Chiro.Org Blog: This cross section of certified sports chiropractors strongly believes that the evaluation of concussion should be performed by a health care provider with specific training in concussion. A high percentage of the sports-certified chiropractors who responded assess and manage sport concussion in their practice, and many of them endorse the use of the SCAT3 as a sideline assessment tool. Manual therapy is considered by many chiropractors to be an appropriate treatment for concussion patients. Future research on concussion management is needed to understand the efficacy of manual therapies as components of multidisciplinary concussion management strategies. […]

The Reduction of Asthma Symptoms and Medication After Chiropractic Care

Chiro.Org Blog: This case study of a 5-year-old male with asthma following chiropractic treatment suggests that his asthma symptoms were reduced and controlled with chiropractic care. The quick and sudden change following chiropractic treatment eliminates natural history, which is seen sometimes in the allergenic type asthma cases where children outgrow the asthma. He was able to reduce the use of medications and demonstrate that chiropractic care reduced the chances of the symptoms worsening during episodes of exacerbation. Further investigation is warranted. […]

Fish-oil Supplementation Enhances the Effects of Strength Training in Elderly Women

Chiro.Org Blog: In conclusion, the use of fish oil (FO) supplementation in addition to strength training potentiates the neuromuscular system, enhancing the muscle strength and the functional capacity in elderly women. Thus, FO may be an attractive supplement for the elderly to maximize their neuromuscular responses to strength training, which is important to life quality. However, the supplementation length does not influence the strength-training effects. […]

Schoolbags and Back Pain in Children Between 8 and 13 Years

Chiro.Org Blog: Over 70% of the subjects had a schoolbag that exceeded the recommended 10% bag weight to body ratio. A total of 32% of the sample complained of back pain, with 74% of these defining it as low in intensity on the face pain scale-revised. The presence of back pain was statistically related to gender, body mass index (BMI), school and bag weight to body weight ratio. After adjusting for other factors, self-reported back pain in schoolchildren is independently linked to carrying heavy schoolbags. This link should be addressed to decrease the occurrence of back pain in this age group. […]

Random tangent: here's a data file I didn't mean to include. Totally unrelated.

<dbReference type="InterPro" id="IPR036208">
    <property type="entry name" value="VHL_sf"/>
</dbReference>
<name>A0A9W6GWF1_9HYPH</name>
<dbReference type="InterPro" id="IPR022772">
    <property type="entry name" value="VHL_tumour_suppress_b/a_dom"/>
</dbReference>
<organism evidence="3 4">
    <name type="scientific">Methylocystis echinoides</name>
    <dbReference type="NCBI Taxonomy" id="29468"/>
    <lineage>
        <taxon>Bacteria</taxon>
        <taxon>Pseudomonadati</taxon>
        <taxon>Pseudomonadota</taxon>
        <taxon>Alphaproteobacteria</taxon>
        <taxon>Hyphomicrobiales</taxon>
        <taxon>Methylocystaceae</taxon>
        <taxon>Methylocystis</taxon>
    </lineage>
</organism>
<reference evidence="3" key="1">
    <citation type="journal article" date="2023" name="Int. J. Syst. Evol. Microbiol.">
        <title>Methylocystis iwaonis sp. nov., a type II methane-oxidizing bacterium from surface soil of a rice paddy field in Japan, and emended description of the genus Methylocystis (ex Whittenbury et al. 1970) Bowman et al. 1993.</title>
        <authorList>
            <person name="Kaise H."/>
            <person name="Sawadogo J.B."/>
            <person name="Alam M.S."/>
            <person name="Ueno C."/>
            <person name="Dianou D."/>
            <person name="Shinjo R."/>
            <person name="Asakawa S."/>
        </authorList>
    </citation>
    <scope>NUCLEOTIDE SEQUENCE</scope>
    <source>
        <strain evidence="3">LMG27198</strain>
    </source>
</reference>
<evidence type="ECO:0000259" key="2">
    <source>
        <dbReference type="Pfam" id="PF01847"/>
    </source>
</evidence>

Posterior, Lateral, and Anterior Hip Pain Due to Musculoskeletal Origin

Chiro.Org Blog: Musculoskeletal sources of adult hip pain can be divided into posterior, lateral, and anterior categories. For posterior hip pain, select considerations include lumbar spine and femoroacetabular joint referral, sacroiliac joint pathology, piriformis syndrome, and proximal hamstring tendinopathy. Gluteal tendinopathy and iliotibial band thickening are the most common causes of lateral hip pain. Anterior hip pain is further divided into causes that are intra-articular (ie, labral tear, osteoarthritis, osteonecrosis) and extra-articular (ie, snapping hip and inguinal disruption [athletic pubalgia]). Entrapment neuropathies and myofascial pain should also be considered in each compartment. A limited number of historical features and physical examination tests for evaluation of adult hip pain are supported by the literature and are discussed in this article. […]

How Can Latent Trajectories of Back Pain be Translated into Defined Subgroups?

Chiro.Org Blog: This study was the first to demonstrate that suggested definitions of LBP trajectory subgroups can be readily applied to individuals’ observed data resulting in subgroups that match well with LCA-derived trajectory patterns. We suggest that the number of trajectory subgroups can be reduced by merging some subgroups with infrequent and mild LBP. Further, we suggest that minor fluctuations in pain intensity might be conceptualised as ‘ongoing LBP’. Lastly, we found clear support for distinguishing between fluctuating and episodic LBP.


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Cortical Changes in Chronic Low Back Pain

Chiro.Org Blog: There is increasing evidence that chronic pain problems are characterised by alterations in brain structure and function. Chronic back pain is no exception. There is a growing sentiment, with accompanying theory, that these brain changes contribute to chronic back pain, although empirical support is lacking. This paper reviews the structural and functional changes of the brain that have been observed in people with chronic back pain. […]